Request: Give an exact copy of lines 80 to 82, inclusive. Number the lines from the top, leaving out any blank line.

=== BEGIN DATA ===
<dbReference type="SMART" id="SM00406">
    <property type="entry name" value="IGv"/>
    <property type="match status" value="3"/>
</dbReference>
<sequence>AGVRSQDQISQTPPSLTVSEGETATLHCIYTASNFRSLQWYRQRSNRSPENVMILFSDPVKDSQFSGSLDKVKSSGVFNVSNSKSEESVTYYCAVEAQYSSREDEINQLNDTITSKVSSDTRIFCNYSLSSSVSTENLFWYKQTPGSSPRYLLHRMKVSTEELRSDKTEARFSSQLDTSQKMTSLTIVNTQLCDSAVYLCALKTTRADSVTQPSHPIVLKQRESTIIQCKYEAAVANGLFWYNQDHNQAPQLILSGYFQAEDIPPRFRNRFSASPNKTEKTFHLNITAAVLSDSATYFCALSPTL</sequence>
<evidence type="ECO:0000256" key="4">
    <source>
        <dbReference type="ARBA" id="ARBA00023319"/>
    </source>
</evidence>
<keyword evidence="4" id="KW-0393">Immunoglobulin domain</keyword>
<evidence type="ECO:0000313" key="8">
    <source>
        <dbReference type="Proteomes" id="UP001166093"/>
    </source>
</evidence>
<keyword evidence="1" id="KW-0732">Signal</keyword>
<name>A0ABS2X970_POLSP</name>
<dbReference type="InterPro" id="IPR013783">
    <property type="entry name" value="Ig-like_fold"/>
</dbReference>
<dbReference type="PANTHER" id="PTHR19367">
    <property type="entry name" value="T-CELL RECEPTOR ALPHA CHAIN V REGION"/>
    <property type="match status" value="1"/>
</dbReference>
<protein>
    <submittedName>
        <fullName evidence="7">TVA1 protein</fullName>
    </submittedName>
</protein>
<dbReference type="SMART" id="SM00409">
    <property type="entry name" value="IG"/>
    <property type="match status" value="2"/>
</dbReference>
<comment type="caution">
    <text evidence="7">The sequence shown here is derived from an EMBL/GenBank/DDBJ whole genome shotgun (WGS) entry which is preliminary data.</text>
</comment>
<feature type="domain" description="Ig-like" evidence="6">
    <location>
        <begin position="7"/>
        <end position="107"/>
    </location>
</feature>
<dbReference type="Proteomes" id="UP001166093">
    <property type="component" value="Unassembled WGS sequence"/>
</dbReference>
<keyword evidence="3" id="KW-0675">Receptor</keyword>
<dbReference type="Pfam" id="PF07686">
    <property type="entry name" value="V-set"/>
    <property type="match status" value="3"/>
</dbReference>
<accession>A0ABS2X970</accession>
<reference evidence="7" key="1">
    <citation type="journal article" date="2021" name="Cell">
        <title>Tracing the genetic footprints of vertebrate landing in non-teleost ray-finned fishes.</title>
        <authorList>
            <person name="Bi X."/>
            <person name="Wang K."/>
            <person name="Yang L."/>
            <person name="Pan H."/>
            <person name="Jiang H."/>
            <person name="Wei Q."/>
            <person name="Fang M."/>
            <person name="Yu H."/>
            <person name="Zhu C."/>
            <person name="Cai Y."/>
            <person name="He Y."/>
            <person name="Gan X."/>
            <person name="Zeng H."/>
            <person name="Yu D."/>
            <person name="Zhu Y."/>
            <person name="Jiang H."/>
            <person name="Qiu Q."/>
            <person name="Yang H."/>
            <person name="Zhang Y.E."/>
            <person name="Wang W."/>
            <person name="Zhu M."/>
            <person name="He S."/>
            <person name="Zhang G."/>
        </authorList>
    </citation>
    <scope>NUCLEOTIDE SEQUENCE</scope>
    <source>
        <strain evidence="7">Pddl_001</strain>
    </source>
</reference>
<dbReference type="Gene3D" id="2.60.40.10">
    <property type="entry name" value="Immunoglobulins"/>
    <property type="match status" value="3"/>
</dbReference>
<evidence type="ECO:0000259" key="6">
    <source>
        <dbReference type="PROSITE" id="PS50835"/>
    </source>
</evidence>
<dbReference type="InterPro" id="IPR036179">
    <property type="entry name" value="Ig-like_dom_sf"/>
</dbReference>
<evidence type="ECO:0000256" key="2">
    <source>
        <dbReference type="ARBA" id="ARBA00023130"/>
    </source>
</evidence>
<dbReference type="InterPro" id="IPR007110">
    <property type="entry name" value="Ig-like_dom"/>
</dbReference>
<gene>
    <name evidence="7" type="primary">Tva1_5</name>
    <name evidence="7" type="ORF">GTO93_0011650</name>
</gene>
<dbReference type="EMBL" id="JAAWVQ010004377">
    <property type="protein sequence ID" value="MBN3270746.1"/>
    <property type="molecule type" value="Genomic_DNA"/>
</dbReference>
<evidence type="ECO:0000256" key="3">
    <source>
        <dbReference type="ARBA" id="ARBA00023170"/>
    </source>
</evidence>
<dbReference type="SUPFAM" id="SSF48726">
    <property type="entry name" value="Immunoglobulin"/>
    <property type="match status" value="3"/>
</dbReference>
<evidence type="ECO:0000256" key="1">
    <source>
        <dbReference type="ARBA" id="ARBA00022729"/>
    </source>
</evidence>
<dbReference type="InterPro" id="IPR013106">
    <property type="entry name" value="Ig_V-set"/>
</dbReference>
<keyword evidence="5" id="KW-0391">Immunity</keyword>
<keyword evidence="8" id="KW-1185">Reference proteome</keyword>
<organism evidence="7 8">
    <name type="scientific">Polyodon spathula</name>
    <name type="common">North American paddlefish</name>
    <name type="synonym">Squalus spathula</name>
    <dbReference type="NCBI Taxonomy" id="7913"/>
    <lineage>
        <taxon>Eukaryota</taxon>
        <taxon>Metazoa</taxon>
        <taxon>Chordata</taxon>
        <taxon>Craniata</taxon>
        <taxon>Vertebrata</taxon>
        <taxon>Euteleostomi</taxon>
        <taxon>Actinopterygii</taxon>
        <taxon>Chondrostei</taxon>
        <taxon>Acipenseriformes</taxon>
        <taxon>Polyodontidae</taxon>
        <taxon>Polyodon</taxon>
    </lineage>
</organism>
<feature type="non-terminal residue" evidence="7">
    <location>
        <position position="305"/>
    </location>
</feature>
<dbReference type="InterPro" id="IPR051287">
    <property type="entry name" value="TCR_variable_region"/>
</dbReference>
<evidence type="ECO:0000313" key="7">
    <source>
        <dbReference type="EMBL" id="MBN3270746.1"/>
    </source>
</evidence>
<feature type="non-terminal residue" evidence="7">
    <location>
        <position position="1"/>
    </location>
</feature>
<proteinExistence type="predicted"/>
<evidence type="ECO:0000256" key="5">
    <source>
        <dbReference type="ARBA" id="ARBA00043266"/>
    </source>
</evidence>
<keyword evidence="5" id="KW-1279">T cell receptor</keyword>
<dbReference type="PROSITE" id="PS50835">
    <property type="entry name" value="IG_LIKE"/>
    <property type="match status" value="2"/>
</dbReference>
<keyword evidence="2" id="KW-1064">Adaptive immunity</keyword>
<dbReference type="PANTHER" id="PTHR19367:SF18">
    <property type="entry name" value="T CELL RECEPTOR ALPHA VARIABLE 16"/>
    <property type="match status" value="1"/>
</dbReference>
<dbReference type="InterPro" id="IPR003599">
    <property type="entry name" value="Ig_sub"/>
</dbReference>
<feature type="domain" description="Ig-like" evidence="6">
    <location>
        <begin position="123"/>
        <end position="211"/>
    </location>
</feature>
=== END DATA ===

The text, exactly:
        </authorList>
    </citation>
    <scope>NUCLEOTIDE SEQUENCE</scope>